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What is equity in accounting?

The term “equity” can be used in a number of different ways, from home value to investments. For accounting purposes, the concept of equity involves an owner’s stake in a company, after deducting all liabilities. Here’s a closer look at what counts as equity in accounting, and how it’s calculated.

What is equity in accounting?

There are two primary ways that equity is used in finance. The equity meaning in accounting refers to a company’s book value, which is the difference between liabilities and assets on the balance sheet. This is also called the owner’s equity, as it’s the value that an owner of a business has left over after liabilities are deducted.

The equity meaning in accounting could also refer to its market value. This is based on current share prices, or a value determined by the company’s investors. With this secondary meaning, it’s usually called shareholders’ equity or net worth. If all of the company’s assets are liquidated and debts paid off, the shareholders’ equity represents the amount of money remaining that would be distributed to the business shareholders.

Book value of equity in accounting

To calculate the book value of equity in accounting, you can use the following formula:

Equity = Assets - Liabilities

Accountants use this equity value as the basis for preparing balance sheets and other financial statements.

In this case the “asset value” includes all current and noncurrent assets, such as:

  • Cash

  • Inventory

  • Prepaid expenses

  • Property

  • Machinery and equipment

  • Accounts receivable

  • Intellectual property

To calculate the value of liabilities, you can add up all non-current and current liabilities on the balance sheet. These could include things like:

  • Deferred revenue

  • Short-term debt

  • Long-term debt

  • Fixed financial commitments

  • Accounts payable

Accountants take all these pieces of the puzzle to track a company’s value. They must also include any share capital and retained earnings in the equation.

Market value of equity in accounting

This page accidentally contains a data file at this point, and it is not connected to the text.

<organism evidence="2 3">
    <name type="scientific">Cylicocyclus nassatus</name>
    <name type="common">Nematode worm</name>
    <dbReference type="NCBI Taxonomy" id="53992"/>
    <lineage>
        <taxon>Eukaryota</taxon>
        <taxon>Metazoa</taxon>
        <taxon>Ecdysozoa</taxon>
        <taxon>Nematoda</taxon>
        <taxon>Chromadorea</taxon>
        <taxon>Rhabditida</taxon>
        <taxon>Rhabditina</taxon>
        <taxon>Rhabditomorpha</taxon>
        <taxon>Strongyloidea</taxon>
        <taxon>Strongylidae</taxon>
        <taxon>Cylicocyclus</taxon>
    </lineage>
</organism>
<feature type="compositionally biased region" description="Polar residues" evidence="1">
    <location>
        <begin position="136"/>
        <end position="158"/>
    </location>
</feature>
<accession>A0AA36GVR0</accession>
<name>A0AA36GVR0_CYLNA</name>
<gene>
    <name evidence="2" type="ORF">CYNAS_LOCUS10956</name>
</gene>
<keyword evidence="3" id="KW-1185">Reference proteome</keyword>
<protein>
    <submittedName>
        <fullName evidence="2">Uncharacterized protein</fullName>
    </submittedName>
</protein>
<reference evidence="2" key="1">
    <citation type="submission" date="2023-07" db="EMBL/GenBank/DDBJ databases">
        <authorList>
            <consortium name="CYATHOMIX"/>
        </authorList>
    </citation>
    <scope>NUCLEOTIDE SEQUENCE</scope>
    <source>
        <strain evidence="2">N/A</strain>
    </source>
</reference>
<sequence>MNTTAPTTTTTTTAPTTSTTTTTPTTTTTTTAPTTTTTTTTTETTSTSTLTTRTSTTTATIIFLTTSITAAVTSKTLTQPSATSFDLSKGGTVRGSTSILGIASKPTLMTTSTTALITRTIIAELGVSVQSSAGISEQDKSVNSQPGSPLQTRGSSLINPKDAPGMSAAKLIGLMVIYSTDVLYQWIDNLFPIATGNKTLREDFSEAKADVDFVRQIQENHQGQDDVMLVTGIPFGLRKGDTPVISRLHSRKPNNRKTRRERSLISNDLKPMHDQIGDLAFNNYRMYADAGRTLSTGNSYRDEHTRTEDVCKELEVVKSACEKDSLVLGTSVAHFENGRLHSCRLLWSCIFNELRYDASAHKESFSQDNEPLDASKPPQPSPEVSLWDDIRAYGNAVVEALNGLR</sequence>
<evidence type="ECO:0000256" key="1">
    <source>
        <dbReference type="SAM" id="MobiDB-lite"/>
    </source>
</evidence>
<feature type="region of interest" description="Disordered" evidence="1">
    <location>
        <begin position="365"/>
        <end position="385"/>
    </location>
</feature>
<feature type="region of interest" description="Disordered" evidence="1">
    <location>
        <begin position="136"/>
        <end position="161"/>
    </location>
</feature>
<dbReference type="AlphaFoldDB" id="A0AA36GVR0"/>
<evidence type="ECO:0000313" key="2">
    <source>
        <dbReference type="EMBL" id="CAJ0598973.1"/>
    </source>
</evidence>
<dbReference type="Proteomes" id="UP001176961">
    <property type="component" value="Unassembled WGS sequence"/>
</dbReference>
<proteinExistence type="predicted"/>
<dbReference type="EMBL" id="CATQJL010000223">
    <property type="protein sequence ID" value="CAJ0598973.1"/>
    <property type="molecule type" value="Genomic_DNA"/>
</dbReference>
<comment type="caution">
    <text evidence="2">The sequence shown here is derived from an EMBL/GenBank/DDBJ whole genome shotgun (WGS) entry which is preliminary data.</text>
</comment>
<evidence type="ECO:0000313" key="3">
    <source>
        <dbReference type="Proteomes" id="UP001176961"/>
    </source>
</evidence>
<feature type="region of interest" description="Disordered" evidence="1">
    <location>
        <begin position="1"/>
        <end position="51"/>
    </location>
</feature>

Examples of equity in accounting will also look at market value. This meaning is the one used in finance, and it may display a different figure than the book value. This is because while accounting statements use historical data to determine book value, financial analysts use projections or performance forecasts to determine market value.

This figure is easy to calculate in the case of publicly traded companies. You can determine the market value of equity by multiplying the most recent share price by the total number of outstanding shares:

Equity Market Value = Share Price x Total Number of Outstanding Shares

In the case of privately owned companies, the calculation becomes more complicated. It might need to be formally valued by financial analysts, investment bankers or accounting firms. To calculate this equity value, professionals will use various methods like:

  1. Precedent transactions

  2. Comparable company analysis

  3. Discounted cash flow analysis

In the case of discounted cash flow, for example, an analyst forecasts future cash flows before discounting these back to present value. To come to any conclusions using a complicated method like this, analysts look at all aspects of the business.

Personal equity in accounting

The meaning of equity in accounting could also refer to an individual’s personal equity, or net worth. As with a company, an individual can assess his or her own personal equity by subtracting the total value of liabilities from the total value of assets. Personal assets will include things like cash, investments, property, and vehicles. Personal liabilities tend to include things like lines of credit, existing debts, outstanding bills and mortgages.

Where is equity recorded?

For businesses, what counts as equity in accounting is recorded on the company’s balance sheet. This should be clearly displayed at the bottom of the statement, reflected as either “Stockholders’ Equity” or “Owner’s Equity” depending on ownership. Ideally, the equity figure will be positive. If it’s negative, this means that liabilities outweigh assets, and the business is “in the red” with outstanding debts. This is why it’s important to keep a close eye on equity, whether your business is publicly or privately owned.

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